"THERE was a time," says Dr. Brownson, in a late Number of his excellent Review," – there was a time when we read and loved poetry, when we even thought we really could tell poetry if we found it: but we find so much praised nowadays as poetry, so much passing for poetry of the first order which in our younger days would hardly have been regarded as respectable prose, that we no longer dare undertake to decide, even for ourselves, what is or is not poetry." Very many persons have much the same feelings regarding our recent poets as Dr. Brownson. The poets have of late become so wonderfully eccentric, that they have quite bewildered the poor critics who undertake to sit in judgment upon them; and if those clear-headed gentlemen begin to waver, and get misty and unsettled too, what is the public to think? Shall we say that there is no such thing as poetry? or that there is such a thing as poetry, but that it is ineffable, and beggars description or defies definition? or that poetry is simply subjective, as the German slang phrases it; so that [189] what is poetry to one man's mind is prose to another man's mind, and vice versâ? Shall we discard the voice of antiquity, and make a new ars poetica to suit these times? But if you wish for confusion worse confounded, go back to the Edinburgh Review of October 1856, where you may read as follows: "Poetry is an infinite subject; and an infinite number of clever things, true and false, have been said about it: 'It is the pleasure of a truth,' says Aristotle; 'It is the pleasure of a lie,' says Bacon. We, of course (the reviewer proceeds), side with Aristotle, who gave the Muse the worthiest praise she ever received when he wrote, 'Poetry is more philosophical and more deserving of attention than history; for poetry speaks more of universals, but history of particulars.'" However, Sir Philip Sidney seems, to our mind, to have given her greater praise still; for the article proceeds: "Sir Philip Sidney, in his defence of poetry, proves further that poetry is more philosophical than philosophy herself." The reviewer does not inform us how Sir Philip manages to establish his point; but goes on to tell us, in the words of " the poet," that "the spirit of poetry is in fact 'as broad and general as the casing air,' and that wheresoever there is interest properly human, there too may be poetry;" and having recorded the clever things of other men, he proceeds to give his own clever thing, that "whatsoever stands immediately and obviously in relation to universal truth, – be it action or suffering, thought or emotion, a psychological fact or a phenomenon of nature, – is perceived, by those who are able to appreciate that relation, to have within it a capability of being sung." Then at length comes a definition, which the reviewer calls a "rough definition," that "poetry is truth or fact of properly human, important, and general intelligibility, verbally expressed so as to affect the feelings." For instance, Smith says to his wife, "Dear me, what a horrible attempt this is which has just been made in Paris upon the life of the Emperor several persons seriously injured!" "Dear, dear, how shocking!" is the answer. And this is poetry, because Smith expresses verbally fact or truth of proper human import so as to affect Mrs. Smith's feelings. Nay, this expression of horror looks to something permanent; for as long as there shall be Smiths in the world, so long will the idea of assassination be a shock to their natural feelings: Smith is only an individual, but he speaks the sentiment of permanent humanity. We should not have mentioned this article, as it was published some time since, did it not express an opinion which has other supporters besides the reviewer. "We can hardly understand at the present day," says Mr. Matthew [190] Arnold, himself a poet, "what Menander meant when he told a man who inquired as to the progress of his poem, that he had finished it – not having yet written a single line – because he had constructed the action of it in his mind. A modern critic would have assured him that the merit of his piece depended upon the brilliant things which arose under his pen as he went along." Certainly it is an error to imagine that the poem is the brilliant things individually considered; but to go to the opposite extreme, and make the action of the poem to be poetry, is like avoiding Scylla to fall into Charybdis. Why, according to this notion of poetry, Shakespeare had finished his poem when he said, speaking of Othello, "I will write a poem, the moral of which shall be the evil effects of jealousy; and I will make a jealous husband fall a victim to the snares of some base intriguer, kill his wife and himself into the bargain: and this horrible catastrophe shall illustrate my position, that jealousy is an evil passion." Philosophy is philosophy, morality is morality, and poetry is poetry. Of course a poem may have a moral object, just as architecture may have a moral object; or it may have a philosophical object, just as history may, or ought to, have a philosophical object: but, as architecture is not therefore morality, nor history philosophy, so poetry is neither philosophy nor morality. Ut pictura poesis erit is a great poet's idea of poetry; nay, we are so thoroughly unsophisticated in this matter as to be satisfied with the definition which we got up from Blair in our schoolboy days, that poetry is the language of imagination, or excited feeling, generally expressed in measured lines, – such is at least the substance of the definition. Poetry and painting are twin sisters, for the poet paints in words on the imagination as the painter paints with colours on the canvas; and as a picture is one whole, and not this or that individual cloud, stone, shrub, or waterfall, so a poem is one whole, and is not the separate "brilliant things" which go to make up the poem. We shall, however, have to show hereafter, that the definition of a poem as a picture presented to the imagination, and of poetry as the art of depicting in words, has been sometimes misunderstood.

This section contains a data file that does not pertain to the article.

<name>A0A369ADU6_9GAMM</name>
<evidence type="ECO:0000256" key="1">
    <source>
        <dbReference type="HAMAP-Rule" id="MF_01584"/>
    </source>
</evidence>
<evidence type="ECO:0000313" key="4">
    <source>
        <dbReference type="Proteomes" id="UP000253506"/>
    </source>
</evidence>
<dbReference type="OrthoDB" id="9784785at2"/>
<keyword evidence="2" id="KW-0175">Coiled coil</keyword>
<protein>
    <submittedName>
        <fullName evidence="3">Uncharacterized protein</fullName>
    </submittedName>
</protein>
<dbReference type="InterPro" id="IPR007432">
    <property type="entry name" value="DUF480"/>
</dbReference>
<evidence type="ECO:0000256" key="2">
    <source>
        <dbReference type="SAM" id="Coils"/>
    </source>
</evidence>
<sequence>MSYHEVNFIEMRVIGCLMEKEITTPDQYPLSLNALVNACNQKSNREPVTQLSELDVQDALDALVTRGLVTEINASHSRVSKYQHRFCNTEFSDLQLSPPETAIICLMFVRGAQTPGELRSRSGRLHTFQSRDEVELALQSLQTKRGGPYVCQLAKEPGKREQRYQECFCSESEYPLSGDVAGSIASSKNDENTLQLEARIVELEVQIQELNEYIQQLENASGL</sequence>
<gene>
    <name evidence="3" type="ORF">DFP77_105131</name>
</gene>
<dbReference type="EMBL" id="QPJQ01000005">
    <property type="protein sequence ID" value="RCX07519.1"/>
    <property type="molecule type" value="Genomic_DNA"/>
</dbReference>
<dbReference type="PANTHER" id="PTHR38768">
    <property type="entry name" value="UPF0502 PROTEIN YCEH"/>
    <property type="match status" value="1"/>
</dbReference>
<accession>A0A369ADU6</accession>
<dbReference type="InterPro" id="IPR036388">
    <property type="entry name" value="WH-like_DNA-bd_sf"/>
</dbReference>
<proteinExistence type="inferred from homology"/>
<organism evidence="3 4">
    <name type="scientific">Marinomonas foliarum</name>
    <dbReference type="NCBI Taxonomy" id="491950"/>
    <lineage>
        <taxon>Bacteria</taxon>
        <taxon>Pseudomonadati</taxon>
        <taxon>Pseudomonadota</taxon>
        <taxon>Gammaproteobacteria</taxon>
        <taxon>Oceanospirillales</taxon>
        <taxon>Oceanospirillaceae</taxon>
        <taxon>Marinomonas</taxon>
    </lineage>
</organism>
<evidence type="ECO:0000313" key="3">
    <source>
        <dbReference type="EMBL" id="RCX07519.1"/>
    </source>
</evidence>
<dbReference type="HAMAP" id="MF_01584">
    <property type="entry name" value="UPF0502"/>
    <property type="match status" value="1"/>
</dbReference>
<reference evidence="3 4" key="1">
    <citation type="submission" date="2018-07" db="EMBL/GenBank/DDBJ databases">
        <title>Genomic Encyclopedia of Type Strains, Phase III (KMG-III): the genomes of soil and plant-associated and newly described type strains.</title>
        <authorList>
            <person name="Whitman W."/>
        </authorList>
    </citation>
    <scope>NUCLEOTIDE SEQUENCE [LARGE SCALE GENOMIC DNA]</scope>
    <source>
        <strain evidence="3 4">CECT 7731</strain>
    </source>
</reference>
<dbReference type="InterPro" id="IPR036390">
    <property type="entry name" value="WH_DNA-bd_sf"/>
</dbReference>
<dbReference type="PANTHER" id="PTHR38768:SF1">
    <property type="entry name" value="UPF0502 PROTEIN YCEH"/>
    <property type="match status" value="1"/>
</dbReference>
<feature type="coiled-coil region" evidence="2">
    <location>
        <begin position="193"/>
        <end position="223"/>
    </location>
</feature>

Having thus premised on the nature of poetry, that the reader may understand upon what principle we are going to judge of the merits of our modern poets, we return to our reviewer, who, following up his idea that poetry is a certain subtle morality or philosophy, concludes that "the high places of English poetry are at this time unfilled." In different sense, both agree and disagree with this decision. Of course we have no living poets equal to Homer, Dante, Shakespeare, or [191] Milton; but that there is no "true poet," as people speak, that we have only minor poets and poetasters, is not at all true. It seems almost a paradox to say, but we think that at the present time we have good poets, but bad poems. There is no lack of poetical genius; but there is a great deficiency of judgment, tact, taste, or, in one word, of common sense, in our living poets, generally speaking. And if any one shall say, that surely judgment is a part of genius, we do not wish to quarrel about words, so that our meaning be understood; for by genius we understand the creative faculty, as distinguished from those more practical faculties of the mind which go commonly by the name of talents and abilities, – a sense which the word 'genius' bears often enough to warrant the use of it in this paper. Genius, however sublime, will not suffice alone to make a poem; the poet wants common sense. What if the ideas be sublime, if, on the other hand, as Dr. Brownson observes, they are expressed in language which would hardly have been considered as "respectable prose"? Elderly gentlemen do not read or appreciate our modern poets; but is the fault in themselves, or in the poets? We think it is in the poets; and we will proceed to enumerate the chief defects of the poetry of our age which are peculiar to our age, and to illustrate these as far as our limited space will allow: and, in so doing, we shall not confine ourselves to the living poets, but ascend to their sources in such writers as Byron and Wordsworth, with whom begins the epoch which we choose to designate as that of modern poetry. But let not the reader misunderstand us: if we do not always allude to the merits of our authors, it is not that we ignore them, but that simply it is not our object to deal with them, but with those defects which are proper to modern poetry.